Wandering through the realms of the cosmos, pondering its huge vastness

A Fifth Moon Around Pluto!

July 11, 2012: A team of astronomers using NASA’s Hubble Space Telescope reported the discovery of another new moon orbiting the icy dwarf planet Pluto, meaning the dwarf planet now has 5 moons. So there is Charon, Hydra, Nix, P4 and Yet-to-be-named moon. The 4th moon, P4, was only discovered about a year ago.

The “new” moon is estimated to be irregular in shape and 6 to 15 miles across. It is in a 58,000-mile-diameter circular orbit around Pluto that is assumed to be co-planar with the other satellites in the system.

Pluto’s entire moon system is believed to have formed by a collision between the dwarf planet and another planet-sized body early in the history of the solar system. The smashup flung material that coalesced into the family of satellites observed around Pluto.

Scientists are searching for more possible moons orbiting Pluto and also signs of a possible debris field generated by the theoretical impact billions of years ago.

Meanwhile, this recent discovery has raised the hopes of many Pluto supporters that they call for its reinstatement as the 9th planet.

But would Pluto’s 5th moon make it a Planet?

Unfortunately, no.

This image, taken by NASA's Hubble Space Telescope, shows five moons orbiting the distant, icy dwarf planet Pluto. The green circle marks the newly discovered moon, designated P5, as photographed by Hubble's Wide Field Camera 3 on July 7, 2012.Despite of some determined lobbying by die-hard supporters to change its dwarf planet status, more moons around Pluto  won’t change its classification.

According to Michael Brown, an astronomer at the California Institute of Technology, the discovery of Eris, a rocky object about Pluto’s size with approximately 25% more mass, was a major factor in the IAU’s decision to reassess exactly what constitutes a planet. Hence, the controversial decision of demoting Pluto.

The IAU ruled that to be called a planet, an object has to meet three conditions:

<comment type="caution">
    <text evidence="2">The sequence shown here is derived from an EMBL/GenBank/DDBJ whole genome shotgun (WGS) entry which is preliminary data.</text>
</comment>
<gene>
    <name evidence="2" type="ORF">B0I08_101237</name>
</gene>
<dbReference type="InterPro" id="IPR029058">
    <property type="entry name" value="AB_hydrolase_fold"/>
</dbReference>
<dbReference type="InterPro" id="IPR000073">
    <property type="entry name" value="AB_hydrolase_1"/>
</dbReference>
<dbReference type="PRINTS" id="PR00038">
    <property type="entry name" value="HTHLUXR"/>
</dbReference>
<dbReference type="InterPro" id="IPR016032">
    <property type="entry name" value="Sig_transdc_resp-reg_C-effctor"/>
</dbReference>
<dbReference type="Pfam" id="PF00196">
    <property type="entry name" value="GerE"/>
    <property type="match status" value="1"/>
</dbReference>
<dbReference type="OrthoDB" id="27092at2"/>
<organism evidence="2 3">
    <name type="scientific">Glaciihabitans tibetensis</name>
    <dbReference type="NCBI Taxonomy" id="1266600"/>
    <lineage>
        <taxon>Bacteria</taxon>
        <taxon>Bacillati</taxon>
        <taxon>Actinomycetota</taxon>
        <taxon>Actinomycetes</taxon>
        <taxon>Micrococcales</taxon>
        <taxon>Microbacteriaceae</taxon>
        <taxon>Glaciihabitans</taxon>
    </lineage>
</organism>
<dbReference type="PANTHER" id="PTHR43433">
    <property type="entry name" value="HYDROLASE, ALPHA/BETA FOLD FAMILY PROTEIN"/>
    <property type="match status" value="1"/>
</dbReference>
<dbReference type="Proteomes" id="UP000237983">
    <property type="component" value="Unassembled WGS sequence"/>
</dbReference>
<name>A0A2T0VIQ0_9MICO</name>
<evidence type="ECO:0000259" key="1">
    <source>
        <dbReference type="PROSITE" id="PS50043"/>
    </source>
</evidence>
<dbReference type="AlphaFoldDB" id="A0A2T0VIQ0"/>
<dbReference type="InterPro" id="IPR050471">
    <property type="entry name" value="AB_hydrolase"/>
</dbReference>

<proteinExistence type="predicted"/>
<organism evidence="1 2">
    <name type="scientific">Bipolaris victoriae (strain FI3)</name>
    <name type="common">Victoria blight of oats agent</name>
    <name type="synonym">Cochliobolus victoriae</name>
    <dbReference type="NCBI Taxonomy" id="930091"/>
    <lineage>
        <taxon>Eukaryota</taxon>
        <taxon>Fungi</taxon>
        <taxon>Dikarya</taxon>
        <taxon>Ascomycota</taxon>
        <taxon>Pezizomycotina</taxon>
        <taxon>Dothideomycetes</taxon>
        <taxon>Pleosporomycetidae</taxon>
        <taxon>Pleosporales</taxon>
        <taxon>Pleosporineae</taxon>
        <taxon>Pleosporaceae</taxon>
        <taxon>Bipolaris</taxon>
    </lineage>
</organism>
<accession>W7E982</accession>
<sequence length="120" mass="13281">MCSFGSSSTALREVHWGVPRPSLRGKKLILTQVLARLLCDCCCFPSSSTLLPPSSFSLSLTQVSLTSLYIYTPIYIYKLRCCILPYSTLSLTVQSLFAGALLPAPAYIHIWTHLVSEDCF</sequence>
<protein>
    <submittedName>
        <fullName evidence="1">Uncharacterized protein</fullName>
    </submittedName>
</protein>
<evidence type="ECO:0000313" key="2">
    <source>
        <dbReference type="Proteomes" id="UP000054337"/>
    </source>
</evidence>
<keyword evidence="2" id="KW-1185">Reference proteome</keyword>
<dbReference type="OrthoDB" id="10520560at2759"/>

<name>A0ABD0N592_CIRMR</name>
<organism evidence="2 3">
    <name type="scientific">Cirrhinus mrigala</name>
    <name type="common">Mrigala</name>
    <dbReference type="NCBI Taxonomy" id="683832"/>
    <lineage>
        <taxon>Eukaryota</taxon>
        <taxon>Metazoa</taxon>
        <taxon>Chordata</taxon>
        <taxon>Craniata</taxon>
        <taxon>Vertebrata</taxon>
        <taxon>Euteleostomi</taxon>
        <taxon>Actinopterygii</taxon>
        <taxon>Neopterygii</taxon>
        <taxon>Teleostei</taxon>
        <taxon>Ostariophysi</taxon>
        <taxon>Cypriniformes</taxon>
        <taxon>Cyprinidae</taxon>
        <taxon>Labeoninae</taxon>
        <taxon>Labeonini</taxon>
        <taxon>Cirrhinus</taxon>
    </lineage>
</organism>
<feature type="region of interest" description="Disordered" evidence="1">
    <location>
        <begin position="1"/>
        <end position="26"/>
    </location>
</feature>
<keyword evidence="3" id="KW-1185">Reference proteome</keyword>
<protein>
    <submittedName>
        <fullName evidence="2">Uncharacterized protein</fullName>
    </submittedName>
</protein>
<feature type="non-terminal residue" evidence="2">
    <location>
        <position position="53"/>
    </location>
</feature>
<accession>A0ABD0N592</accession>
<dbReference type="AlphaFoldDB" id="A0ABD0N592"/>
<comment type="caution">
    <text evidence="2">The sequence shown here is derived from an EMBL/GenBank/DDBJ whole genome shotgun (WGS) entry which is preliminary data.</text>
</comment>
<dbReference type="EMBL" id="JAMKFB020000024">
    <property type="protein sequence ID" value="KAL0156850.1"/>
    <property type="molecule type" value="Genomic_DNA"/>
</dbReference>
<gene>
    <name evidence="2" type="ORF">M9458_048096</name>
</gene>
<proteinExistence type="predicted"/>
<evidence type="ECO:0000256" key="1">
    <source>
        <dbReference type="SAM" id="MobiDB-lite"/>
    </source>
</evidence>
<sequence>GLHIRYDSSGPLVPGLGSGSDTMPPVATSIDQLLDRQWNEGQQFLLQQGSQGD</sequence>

• It needs to be in orbit around the Sun.
  • It needs to have enough gravity to pull itself into a spherical shape.
  • It needs to have “cleared the neighborhood” of its orbit.
Pluto satisfied all the conditions, except the third one. Any object that doesn’t meet this third criterion is considered a dwarf planet. And so, Pluto is a dwarf planet.  Even with Pluto’s five moons , it doesn’t “clear the neighborhood.” There are still many objects with similar size and mass to Pluto lurking around in its orbit. And until Pluto gets rid of these objects by perhaps, crashing into many of them and gains mass, it will remain a dwarf planet.
Image credit: NASA

2 responses

  1. lovelystar

    if pluto met d third rule of Iua wil people b able 2 live in it???

    August 22, 2012 at 4:01 pm

  2. Michael

    I’m curious what you & other knowledgeable amateurs think about the matter. My own perspective is a bit different from everyone else’s, it seems. I agree with reclassifying Pluto, as there may indeed be many more similar trans-Neptunian objects waiting to be discovered, and it makes sense to have a separate category rather than adding to the number of planets until there are 15? 30? 100? Indeed, history repeats itself; once every new asteroid was being added to the list of planets until they were reclassified in the mid-1800s.

    On the other hand, I question bringing the “clearing the neighborhood” thing into the picture, simply because I think that if the definition of such a basic thing as a “planet” is confusing for a beginner, it’s a sign that the definition needs work. I think that asteroids, major planets, and trans-Neptunian planets should be classified according to location and size range, and perhaps the trans-Neptunians should be equally considered planets, just a different category.

    July 14, 2012 at 12:53 pm

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